If you’re going to write a book about Beefeaters in the tower of London, it doesn’t hurt to be named Stuart.  For the uninitiated, Stuart is the illustrious (infamous?) last name of James I of England (son of Mary Queen of Scots).  And even though the author is likely no relation (she makes absolutely no such claims) it lends a certainly legitimacy to her story.

Which is funny because I really did believe everything she wrote in this book, though the rational side of my brain kept reminding me, as the title drives home (der, it’s “a novel”).  Her snippets of Tower “history” were just kooky enough to be true.  The scientist in me is eager to go read a history of the tower to check, but the reader in me wants to let sleeping ravens lie.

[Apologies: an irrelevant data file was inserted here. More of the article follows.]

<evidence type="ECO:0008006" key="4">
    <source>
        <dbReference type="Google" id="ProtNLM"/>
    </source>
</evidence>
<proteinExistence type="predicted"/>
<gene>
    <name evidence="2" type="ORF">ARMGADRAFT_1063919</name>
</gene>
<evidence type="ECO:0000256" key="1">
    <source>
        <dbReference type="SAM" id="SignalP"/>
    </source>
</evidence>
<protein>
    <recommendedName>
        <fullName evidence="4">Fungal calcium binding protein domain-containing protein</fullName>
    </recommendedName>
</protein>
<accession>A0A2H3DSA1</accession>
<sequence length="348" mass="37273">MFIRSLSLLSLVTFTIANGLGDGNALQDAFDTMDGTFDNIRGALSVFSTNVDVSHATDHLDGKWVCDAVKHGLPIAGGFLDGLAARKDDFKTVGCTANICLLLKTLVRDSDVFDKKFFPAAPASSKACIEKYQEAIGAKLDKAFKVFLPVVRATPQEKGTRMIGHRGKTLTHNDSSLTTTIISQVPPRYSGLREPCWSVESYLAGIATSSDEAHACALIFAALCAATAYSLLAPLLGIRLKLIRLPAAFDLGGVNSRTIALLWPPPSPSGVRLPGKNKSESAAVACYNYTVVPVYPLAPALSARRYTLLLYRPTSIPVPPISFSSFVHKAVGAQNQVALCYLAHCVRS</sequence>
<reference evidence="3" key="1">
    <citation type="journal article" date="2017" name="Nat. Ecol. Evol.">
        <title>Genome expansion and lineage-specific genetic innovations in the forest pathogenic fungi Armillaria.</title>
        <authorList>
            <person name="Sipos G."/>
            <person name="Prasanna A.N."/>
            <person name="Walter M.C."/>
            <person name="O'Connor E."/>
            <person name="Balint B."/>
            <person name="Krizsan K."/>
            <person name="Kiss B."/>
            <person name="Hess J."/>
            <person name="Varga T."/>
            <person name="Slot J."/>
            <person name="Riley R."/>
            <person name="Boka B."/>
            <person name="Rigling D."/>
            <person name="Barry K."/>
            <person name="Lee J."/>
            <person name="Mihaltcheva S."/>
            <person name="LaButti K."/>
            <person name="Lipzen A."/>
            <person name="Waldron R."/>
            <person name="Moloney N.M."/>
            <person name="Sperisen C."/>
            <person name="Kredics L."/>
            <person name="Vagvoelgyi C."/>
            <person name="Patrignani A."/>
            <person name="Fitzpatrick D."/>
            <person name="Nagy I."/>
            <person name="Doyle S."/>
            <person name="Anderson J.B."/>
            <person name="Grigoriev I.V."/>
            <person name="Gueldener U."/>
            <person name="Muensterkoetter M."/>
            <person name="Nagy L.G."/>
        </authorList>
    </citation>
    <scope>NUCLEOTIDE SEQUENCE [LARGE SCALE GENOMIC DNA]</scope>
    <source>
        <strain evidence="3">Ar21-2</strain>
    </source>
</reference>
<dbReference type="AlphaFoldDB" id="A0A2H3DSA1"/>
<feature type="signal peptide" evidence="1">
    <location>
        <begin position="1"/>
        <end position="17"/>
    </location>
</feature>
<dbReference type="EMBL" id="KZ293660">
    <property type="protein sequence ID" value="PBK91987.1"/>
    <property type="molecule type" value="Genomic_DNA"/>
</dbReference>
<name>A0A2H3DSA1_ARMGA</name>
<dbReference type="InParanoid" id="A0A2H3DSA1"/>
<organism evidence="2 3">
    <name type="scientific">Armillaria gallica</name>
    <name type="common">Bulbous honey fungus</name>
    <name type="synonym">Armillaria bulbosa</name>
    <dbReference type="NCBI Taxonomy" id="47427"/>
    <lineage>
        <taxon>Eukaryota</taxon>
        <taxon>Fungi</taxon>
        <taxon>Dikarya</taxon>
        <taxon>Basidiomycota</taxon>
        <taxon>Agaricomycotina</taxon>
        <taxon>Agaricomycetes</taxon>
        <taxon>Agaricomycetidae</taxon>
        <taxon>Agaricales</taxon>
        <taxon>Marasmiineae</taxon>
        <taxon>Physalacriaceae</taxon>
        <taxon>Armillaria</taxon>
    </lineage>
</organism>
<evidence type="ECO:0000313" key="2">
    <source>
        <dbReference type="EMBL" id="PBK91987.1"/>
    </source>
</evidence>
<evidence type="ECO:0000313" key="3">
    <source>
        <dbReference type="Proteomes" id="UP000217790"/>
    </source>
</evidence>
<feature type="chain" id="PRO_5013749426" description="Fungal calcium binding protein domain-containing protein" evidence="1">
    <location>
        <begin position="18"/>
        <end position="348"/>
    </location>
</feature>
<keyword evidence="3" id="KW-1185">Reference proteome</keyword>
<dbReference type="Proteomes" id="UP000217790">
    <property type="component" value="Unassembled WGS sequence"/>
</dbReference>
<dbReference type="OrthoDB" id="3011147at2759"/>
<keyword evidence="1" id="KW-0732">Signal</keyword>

I loved all the characters in this book.  The main Beefeater Barnabas, his Greek wife, her job at the office for things lost on the Tube (which yes, is so impressive that it’s a character in itself).  The vicar who writes (prizewinning!) romance novels.  They are hopelessly endearing, and even the characters you aren’t supposed to like (the nefarious Ravenmaster for instance) are so artfully painted that they are humorous (or rather, ridiculous).  

This book, like the office of lost things (no joke, I wanted a whole book just about it), is a font of surprising, confusing, funny and often delightful discoveries.

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